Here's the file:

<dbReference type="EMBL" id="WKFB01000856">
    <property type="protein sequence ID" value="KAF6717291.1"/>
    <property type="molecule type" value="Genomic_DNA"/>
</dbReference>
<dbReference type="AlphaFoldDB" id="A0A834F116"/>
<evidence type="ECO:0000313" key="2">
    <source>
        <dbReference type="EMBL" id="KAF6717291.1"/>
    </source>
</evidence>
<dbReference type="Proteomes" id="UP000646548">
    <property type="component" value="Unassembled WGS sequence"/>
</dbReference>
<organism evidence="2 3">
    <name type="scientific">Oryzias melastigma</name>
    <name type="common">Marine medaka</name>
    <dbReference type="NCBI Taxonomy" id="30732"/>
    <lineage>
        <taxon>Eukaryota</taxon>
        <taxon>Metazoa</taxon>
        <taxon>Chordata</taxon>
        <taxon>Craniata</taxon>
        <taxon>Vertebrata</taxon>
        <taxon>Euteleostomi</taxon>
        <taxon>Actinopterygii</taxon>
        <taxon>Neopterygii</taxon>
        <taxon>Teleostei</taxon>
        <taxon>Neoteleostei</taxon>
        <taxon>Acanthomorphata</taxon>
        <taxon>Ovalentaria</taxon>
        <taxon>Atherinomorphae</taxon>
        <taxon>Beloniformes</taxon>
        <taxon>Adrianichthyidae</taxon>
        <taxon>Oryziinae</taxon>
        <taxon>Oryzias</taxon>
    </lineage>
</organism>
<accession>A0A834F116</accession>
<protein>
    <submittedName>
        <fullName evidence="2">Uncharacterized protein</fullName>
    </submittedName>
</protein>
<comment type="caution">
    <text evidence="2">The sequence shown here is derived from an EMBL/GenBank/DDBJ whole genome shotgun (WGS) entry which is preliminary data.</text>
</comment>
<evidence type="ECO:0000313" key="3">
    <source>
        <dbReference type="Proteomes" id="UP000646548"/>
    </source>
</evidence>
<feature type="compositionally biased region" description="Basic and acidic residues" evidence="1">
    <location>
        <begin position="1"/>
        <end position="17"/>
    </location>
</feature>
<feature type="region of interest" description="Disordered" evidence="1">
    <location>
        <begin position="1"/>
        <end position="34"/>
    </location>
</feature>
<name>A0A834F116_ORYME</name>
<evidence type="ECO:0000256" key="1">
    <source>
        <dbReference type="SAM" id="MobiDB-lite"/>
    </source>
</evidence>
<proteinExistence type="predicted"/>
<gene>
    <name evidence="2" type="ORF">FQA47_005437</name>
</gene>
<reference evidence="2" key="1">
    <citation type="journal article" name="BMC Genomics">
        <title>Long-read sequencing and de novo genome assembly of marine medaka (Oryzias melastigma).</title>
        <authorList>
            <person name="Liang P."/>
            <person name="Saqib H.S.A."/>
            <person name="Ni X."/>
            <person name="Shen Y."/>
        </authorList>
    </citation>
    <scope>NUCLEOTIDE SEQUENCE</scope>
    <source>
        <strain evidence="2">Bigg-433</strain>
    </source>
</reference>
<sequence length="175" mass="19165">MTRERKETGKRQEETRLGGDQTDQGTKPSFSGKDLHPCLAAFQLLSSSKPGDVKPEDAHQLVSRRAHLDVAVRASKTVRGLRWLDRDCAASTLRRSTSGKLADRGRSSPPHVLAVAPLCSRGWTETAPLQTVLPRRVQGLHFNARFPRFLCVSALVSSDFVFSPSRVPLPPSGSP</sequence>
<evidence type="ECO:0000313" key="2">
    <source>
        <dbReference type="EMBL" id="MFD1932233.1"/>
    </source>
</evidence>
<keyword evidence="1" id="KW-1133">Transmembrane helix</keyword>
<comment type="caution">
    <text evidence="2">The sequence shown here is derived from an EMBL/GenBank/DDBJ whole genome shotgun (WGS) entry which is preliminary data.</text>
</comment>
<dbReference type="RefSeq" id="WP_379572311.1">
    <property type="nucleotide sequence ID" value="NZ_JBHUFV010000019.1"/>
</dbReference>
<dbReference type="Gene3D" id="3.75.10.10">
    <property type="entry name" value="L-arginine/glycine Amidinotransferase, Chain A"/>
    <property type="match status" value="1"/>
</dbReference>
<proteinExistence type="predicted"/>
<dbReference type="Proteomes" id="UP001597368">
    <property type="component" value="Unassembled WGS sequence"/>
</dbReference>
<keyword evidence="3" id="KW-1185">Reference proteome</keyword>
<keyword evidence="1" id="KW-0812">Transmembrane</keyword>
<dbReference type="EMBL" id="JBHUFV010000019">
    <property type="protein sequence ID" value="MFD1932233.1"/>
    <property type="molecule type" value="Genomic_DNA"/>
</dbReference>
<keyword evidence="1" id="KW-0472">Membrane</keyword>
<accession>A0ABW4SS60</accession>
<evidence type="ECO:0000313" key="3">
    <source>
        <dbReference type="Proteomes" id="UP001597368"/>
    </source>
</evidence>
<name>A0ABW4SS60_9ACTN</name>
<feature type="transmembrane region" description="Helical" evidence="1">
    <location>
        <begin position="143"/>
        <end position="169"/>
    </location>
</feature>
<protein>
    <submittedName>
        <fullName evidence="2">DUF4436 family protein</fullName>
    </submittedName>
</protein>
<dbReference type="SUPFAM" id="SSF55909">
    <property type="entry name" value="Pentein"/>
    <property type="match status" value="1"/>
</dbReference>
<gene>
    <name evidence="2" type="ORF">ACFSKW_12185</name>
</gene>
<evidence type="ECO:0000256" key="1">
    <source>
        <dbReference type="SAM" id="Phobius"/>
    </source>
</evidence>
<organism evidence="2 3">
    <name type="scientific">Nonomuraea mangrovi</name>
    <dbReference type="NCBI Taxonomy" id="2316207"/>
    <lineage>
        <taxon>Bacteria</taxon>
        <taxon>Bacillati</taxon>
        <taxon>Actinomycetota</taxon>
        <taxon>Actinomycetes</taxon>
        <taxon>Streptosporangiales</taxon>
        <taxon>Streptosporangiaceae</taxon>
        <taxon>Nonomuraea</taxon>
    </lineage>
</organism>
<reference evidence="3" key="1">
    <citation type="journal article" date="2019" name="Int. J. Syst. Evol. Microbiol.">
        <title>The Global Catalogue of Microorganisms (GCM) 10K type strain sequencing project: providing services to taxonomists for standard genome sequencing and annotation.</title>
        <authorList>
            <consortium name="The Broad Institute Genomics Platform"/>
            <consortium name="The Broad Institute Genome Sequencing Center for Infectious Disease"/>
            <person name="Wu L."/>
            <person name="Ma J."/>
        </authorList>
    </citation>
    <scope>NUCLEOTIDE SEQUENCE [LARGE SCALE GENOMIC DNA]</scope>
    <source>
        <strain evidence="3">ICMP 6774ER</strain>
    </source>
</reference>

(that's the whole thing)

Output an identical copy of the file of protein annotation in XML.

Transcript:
<dbReference type="EMBL" id="WKFB01000856">
    <property type="protein sequence ID" value="KAF6717291.1"/>
    <property type="molecule type" value="Genomic_DNA"/>
</dbReference>
<dbReference type="AlphaFoldDB" id="A0A834F116"/>
<evidence type="ECO:0000313" key="2">
    <source>
        <dbReference type="EMBL" id="KAF6717291.1"/>
    </source>
</evidence>
<dbReference type="Proteomes" id="UP000646548">
    <property type="component" value="Unassembled WGS sequence"/>
</dbReference>
<organism evidence="2 3">
    <name type="scientific">Oryzias melastigma</name>
    <name type="common">Marine medaka</name>
    <dbReference type="NCBI Taxonomy" id="30732"/>
    <lineage>
        <taxon>Eukaryota</taxon>
        <taxon>Metazoa</taxon>
        <taxon>Chordata</taxon>
        <taxon>Craniata</taxon>
        <taxon>Vertebrata</taxon>
        <taxon>Euteleostomi</taxon>
        <taxon>Actinopterygii</taxon>
        <taxon>Neopterygii</taxon>
        <taxon>Teleostei</taxon>
        <taxon>Neoteleostei</taxon>
        <taxon>Acanthomorphata</taxon>
        <taxon>Ovalentaria</taxon>
        <taxon>Atherinomorphae</taxon>
        <taxon>Beloniformes</taxon>
        <taxon>Adrianichthyidae</taxon>
        <taxon>Oryziinae</taxon>
        <taxon>Oryzias</taxon>
    </lineage>
</organism>
<accession>A0A834F116</accession>
<protein>
    <submittedName>
        <fullName evidence="2">Uncharacterized protein</fullName>
    </submittedName>
</protein>
<comment type="caution">
    <text evidence="2">The sequence shown here is derived from an EMBL/GenBank/DDBJ whole genome shotgun (WGS) entry which is preliminary data.</text>
</comment>
<evidence type="ECO:0000313" key="3">
    <source>
        <dbReference type="Proteomes" id="UP000646548"/>
    </source>
</evidence>
<feature type="compositionally biased region" description="Basic and acidic residues" evidence="1">
    <location>
        <begin position="1"/>
        <end position="17"/>
    </location>
</feature>
<feature type="region of interest" description="Disordered" evidence="1">
    <location>
        <begin position="1"/>
        <end position="34"/>
    </location>
</feature>
<name>A0A834F116_ORYME</name>
<evidence type="ECO:0000256" key="1">
    <source>
        <dbReference type="SAM" id="MobiDB-lite"/>
    </source>
</evidence>
<proteinExistence type="predicted"/>
<gene>
    <name evidence="2" type="ORF">FQA47_005437</name>
</gene>
<reference evidence="2" key="1">
    <citation type="journal article" name="BMC Genomics">
        <title>Long-read sequencing and de novo genome assembly of marine medaka (Oryzias melastigma).</title>
        <authorList>
            <person name="Liang P."/>
            <person name="Saqib H.S.A."/>
            <person name="Ni X."/>
            <person name="Shen Y."/>
        </authorList>
    </citation>
    <scope>NUCLEOTIDE SEQUENCE</scope>
    <source>
        <strain evidence="2">Bigg-433</strain>
    </source>
</reference>
<sequence length="175" mass="19165">MTRERKETGKRQEETRLGGDQTDQGTKPSFSGKDLHPCLAAFQLLSSSKPGDVKPEDAHQLVSRRAHLDVAVRASKTVRGLRWLDRDCAASTLRRSTSGKLADRGRSSPPHVLAVAPLCSRGWTETAPLQTVLPRRVQGLHFNARFPRFLCVSALVSSDFVFSPSRVPLPPSGSP</sequence>
<evidence type="ECO:0000313" key="2">
    <source>
        <dbReference type="EMBL" id="MFD1932233.1"/>
    </source>
</evidence>
<keyword evidence="1" id="KW-1133">Transmembrane helix</keyword>
<comment type="caution">
    <text evidence="2">The sequence shown here is derived from an EMBL/GenBank/DDBJ whole genome shotgun (WGS) entry which is preliminary data.</text>
</comment>
<dbReference type="RefSeq" id="WP_379572311.1">
    <property type="nucleotide sequence ID" value="NZ_JBHUFV010000019.1"/>
</dbReference>
<dbReference type="Gene3D" id="3.75.10.10">
    <property type="entry name" value="L-arginine/glycine Amidinotransferase, Chain A"/>
    <property type="match status" value="1"/>
</dbReference>
<proteinExistence type="predicted"/>
<dbReference type="Proteomes" id="UP001597368">
    <property type="component" value="Unassembled WGS sequence"/>
</dbReference>
<keyword evidence="3" id="KW-1185">Reference proteome</keyword>
<keyword evidence="1" id="KW-0812">Transmembrane</keyword>
<dbReference type="EMBL" id="JBHUFV010000019">
    <property type="protein sequence ID" value="MFD1932233.1"/>
    <property type="molecule type" value="Genomic_DNA"/>
</dbReference>
<keyword evidence="1" id="KW-0472">Membrane</keyword>
<accession>A0ABW4SS60</accession>
<evidence type="ECO:0000313" key="3">
    <source>
        <dbReference type="Proteomes" id="UP001597368"/>
    </source>
</evidence>
<name>A0ABW4SS60_9ACTN</name>
<feature type="transmembrane region" description="Helical" evidence="1">
    <location>
        <begin position="143"/>
        <end position="169"/>
    </location>
</feature>
<protein>
    <submittedName>
        <fullName evidence="2">DUF4436 family protein</fullName>
    </submittedName>
</protein>
<dbReference type="SUPFAM" id="SSF55909">
    <property type="entry name" value="Pentein"/>
    <property type="match status" value="1"/>
</dbReference>
<gene>
    <name evidence="2" type="ORF">ACFSKW_12185</name>
</gene>
<evidence type="ECO:0000256" key="1">
    <source>
        <dbReference type="SAM" id="Phobius"/>
    </source>
</evidence>
<organism evidence="2 3">
    <name type="scientific">Nonomuraea mangrovi</name>
    <dbReference type="NCBI Taxonomy" id="2316207"/>
    <lineage>
        <taxon>Bacteria</taxon>
        <taxon>Bacillati</taxon>
        <taxon>Actinomycetota</taxon>
        <taxon>Actinomycetes</taxon>
        <taxon>Streptosporangiales</taxon>
        <taxon>Streptosporangiaceae</taxon>
        <taxon>Nonomuraea</taxon>
    </lineage>
</organism>
<reference evidence="3" key="1">
    <citation type="journal article" date="2019" name="Int. J. Syst. Evol. Microbiol.">
        <title>The Global Catalogue of Microorganisms (GCM) 10K type strain sequencing project: providing services to taxonomists for standard genome sequencing and annotation.</title>
        <authorList>
            <consortium name="The Broad Institute Genomics Platform"/>
            <consortium name="The Broad Institute Genome Sequencing Center for Infectious Disease"/>
            <person name="Wu L."/>
            <person name="Ma J."/>
        </authorList>
    </citation>
    <scope>NUCLEOTIDE SEQUENCE [LARGE SCALE GENOMIC DNA]</scope>
    <source>
        <strain evidence="3">ICMP 6774ER</strain>
    </source>
</reference>